Tender, meaty, earthy and filling … the meatball is as all American as apple pie and equally heart-warming. Like biscuits and gravy, fried chicken and grilled cheese sandwiches, comfort food is re-emerging onto our local food scene and the mighty meatball is no exception. This food nostalgia could be a result of dropping temperatures, the shaky political climate or economic uncertainty, but do the underlying reasons really matter? Just plate it up!
Though there quite a few new incarnations, there’s plenty of classic Italian restaurants in New Orleans that serve an incredible meatball, but one that immediately jumps to mind is served at Pascal’s Manale. Open for over a century, this old-school eatery on the corner of Dryades and Napoleon is mostly known for their original BBQ shrimp made with oleo and tons of pepper, but it would be a mistake to ignore their classic Creole-Italian cuisine, especially their meatballs. For the past 60 years or so, Pascal’s Manale has lovingly mastered the art of hand made meatballs created with ground chuck, Leidenheimer French bread soaked in milk, fresh thyme and basil and romano cheese. The blissful balls are served with pasta and smothered in the restaurant’s signature red sauce. At a little under $20 a plate, these blissful balls might set you back a pretty penny, but you’ll be devouring a little taste of history with every bite.
On the complete opposite end of the spectrum (and on the other side of town) is local chef Susan Spicer’s latest triumph, Rosedale Restaurant. Located on the edge of Mid-City and Lakeview, this brand new, casual restaurant once housed the 3rd District police station, but has been renovated to include both indoor and outdoor seating while retaining elements, like bars on the windows, that belonged to the original building. In an effort to offer a family-style atmosphere, many of the dishes at Rosedale reflect that down-home feel like shrimp hush puppies, turtle soup, paneed pork chops and, of course, lamb meatballs. Approximately the size of a golf ball, these tender, flavorful meatballs are cooked in spicy, Calabrian breadcrumbs and served on a bed of spaghetti tossed in ricotta and everything is sprinkled with finely shaved Parmesan. For $15, you could add a side of garlic bread, made with percorino cheese and Leidenheimer French bread, for only $3 more and still keep your budget intact.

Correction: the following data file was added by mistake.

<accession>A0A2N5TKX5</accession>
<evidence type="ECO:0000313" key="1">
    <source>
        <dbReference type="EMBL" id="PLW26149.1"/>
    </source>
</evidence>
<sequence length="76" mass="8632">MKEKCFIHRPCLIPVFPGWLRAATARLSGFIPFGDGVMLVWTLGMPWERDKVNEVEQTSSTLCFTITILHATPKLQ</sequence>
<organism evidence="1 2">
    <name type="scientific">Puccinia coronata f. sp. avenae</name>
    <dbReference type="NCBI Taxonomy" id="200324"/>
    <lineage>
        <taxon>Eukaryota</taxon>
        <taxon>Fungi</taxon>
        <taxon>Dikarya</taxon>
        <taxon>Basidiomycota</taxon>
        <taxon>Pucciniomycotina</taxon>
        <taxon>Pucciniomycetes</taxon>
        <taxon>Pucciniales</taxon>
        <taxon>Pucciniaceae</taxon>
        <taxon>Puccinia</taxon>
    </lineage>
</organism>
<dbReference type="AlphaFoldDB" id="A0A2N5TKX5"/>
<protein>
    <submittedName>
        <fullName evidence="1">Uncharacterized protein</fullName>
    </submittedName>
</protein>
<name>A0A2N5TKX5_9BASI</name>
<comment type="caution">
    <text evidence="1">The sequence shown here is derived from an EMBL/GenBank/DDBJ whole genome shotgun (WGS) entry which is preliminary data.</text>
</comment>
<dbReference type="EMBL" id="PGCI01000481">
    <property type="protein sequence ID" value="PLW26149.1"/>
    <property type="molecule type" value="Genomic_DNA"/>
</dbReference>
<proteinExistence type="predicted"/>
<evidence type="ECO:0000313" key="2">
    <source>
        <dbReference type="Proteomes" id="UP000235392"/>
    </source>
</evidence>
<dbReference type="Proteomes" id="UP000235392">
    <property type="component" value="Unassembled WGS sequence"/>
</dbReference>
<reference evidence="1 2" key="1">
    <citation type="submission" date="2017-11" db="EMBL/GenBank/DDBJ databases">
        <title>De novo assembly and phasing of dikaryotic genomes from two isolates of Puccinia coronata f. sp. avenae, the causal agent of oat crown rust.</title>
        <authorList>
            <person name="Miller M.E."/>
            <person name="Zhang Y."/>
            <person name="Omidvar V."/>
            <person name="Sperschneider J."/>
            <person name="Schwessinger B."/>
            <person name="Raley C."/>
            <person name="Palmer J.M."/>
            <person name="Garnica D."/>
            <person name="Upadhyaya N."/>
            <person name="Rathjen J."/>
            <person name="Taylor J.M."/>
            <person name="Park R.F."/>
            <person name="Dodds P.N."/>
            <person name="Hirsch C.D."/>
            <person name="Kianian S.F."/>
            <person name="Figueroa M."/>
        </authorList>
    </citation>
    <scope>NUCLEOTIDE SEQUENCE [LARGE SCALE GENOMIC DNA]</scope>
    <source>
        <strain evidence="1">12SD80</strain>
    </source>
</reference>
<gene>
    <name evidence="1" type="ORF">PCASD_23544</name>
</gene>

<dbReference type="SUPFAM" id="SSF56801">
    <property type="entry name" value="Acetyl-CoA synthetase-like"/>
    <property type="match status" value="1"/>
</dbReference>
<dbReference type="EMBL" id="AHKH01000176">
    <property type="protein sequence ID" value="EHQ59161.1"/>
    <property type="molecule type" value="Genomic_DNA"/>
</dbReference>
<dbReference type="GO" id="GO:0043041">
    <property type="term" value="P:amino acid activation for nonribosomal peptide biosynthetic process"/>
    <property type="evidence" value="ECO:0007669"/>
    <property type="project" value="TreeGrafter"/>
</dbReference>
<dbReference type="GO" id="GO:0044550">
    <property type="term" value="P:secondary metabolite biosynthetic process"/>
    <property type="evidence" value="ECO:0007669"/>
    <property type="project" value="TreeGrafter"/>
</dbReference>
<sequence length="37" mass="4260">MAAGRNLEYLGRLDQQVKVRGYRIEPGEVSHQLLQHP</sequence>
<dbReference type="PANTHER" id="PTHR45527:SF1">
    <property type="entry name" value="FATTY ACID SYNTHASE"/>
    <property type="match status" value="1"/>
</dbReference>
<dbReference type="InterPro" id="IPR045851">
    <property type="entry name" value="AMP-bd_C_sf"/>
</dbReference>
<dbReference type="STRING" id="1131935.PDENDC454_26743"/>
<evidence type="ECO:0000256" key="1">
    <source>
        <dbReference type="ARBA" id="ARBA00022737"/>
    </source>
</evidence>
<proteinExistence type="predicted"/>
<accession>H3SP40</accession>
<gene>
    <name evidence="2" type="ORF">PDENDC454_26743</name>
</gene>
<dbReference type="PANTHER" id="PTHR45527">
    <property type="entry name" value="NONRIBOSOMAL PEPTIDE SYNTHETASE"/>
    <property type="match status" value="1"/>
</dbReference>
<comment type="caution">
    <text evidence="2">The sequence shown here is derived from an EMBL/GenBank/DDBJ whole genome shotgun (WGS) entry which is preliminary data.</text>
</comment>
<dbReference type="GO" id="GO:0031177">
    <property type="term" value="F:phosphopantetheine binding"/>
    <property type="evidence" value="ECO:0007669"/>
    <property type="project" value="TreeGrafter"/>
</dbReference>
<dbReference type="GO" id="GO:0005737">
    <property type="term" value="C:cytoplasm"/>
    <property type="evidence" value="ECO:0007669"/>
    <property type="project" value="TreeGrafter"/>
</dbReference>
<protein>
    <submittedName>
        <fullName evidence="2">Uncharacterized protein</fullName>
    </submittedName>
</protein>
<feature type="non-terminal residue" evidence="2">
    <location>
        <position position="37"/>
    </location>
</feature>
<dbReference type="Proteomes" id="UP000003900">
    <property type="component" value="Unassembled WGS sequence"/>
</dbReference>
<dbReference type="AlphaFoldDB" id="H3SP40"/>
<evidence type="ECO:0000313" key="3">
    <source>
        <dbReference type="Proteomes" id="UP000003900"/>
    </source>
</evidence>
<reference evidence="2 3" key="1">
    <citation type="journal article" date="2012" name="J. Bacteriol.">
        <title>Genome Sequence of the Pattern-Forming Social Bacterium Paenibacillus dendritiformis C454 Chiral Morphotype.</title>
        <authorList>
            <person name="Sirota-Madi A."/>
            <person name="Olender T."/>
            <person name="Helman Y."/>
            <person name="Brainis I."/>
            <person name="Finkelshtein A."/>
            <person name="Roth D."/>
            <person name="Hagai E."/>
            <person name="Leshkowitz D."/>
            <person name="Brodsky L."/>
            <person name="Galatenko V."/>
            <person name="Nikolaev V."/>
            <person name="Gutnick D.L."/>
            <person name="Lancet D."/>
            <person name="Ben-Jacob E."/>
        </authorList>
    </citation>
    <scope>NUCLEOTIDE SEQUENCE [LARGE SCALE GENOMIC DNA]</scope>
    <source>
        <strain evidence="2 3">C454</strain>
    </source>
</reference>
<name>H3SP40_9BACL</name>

It may not be casual and it’s a giant leap from inexpensive, but once in a while you simply have to bite the bullet, don your fanciest frock and give one of our many fine dining establishments a try. If you’re careful, you can still keep to your budget while enjoying excellent service and an elegant atmosphere at a dining destination like Emeril’s Delmonico. For example, just because it’s a starter doesn’t mean there isn’t a hefty amount of food in their Louisiana wild boar meatballs. Served in pairs (ahem), these tennis ball-sized mammoths are served with a veggie-rich, eggplant caponata, toasted almonds and garnished with a thick shaving of pecorino romano cheese. Pair these balls of meaty magic with a side of baked macaroni and cheese or roasted cauliflower and you’re meal is not only complete, it won’t stretch your resources.
For something a bit different, but no less delightful, head on over to Freret Street for a pizza you will not regret. Owners Steve Watson and Ben Sherman opened Midway Pizza over five years ago and with devoted diners from the neighborhood, and all over the city, have become a great success. Their popularity can be attributed to a focus on fresh, local ingredients and signature New Orleans deep-dish pies. Though several of their pizza’s feature hand made meatballs as a topping, a big seller would have to be “The Kingpin.” Named after the owner’s Uptown dive bar, The Kingpin is a deep-dish dream with their tangy red sauce, caramelized onions, green onions, shaved Parmesan and golf ball-sized meatballs that reminds one of mama’s famous meatloaf. For a 10-inch pie, The Kingpin will set you back $13.50 and is more than enough to feed two people. You should probably consider adding one of Midway’s fresh, fabulous salads to your order, you know, just to round out your meal.
To totally round out your meatball experience, you can do no better than to take a little road trip out to New Orleans East and visit Dong Phuong Bakery located near the far end of Chef Menteur Highway. Among a huge selection of Vietnamese and Chinese breads, pastries and pies, you’ll discover a lengthy menu of banh mi. For about $4, you can score a Chinese meatball banh mi (or Xiu Mai) made on the bakery’s famous bread and garnished with their own aioli, pickled carrots, daikon, jalapenos, cilantro and crisp cucumbers. At such a great price, you might as well have two or three sandwiches and treat yourself to a dessert of cream buns, steamed banana cakes with coconut sauce or a mung bean pie. After all, you didn’t drive out all that way just for a nibble.
*Article originally published in the February 2017 issue of Where Y’at Magazine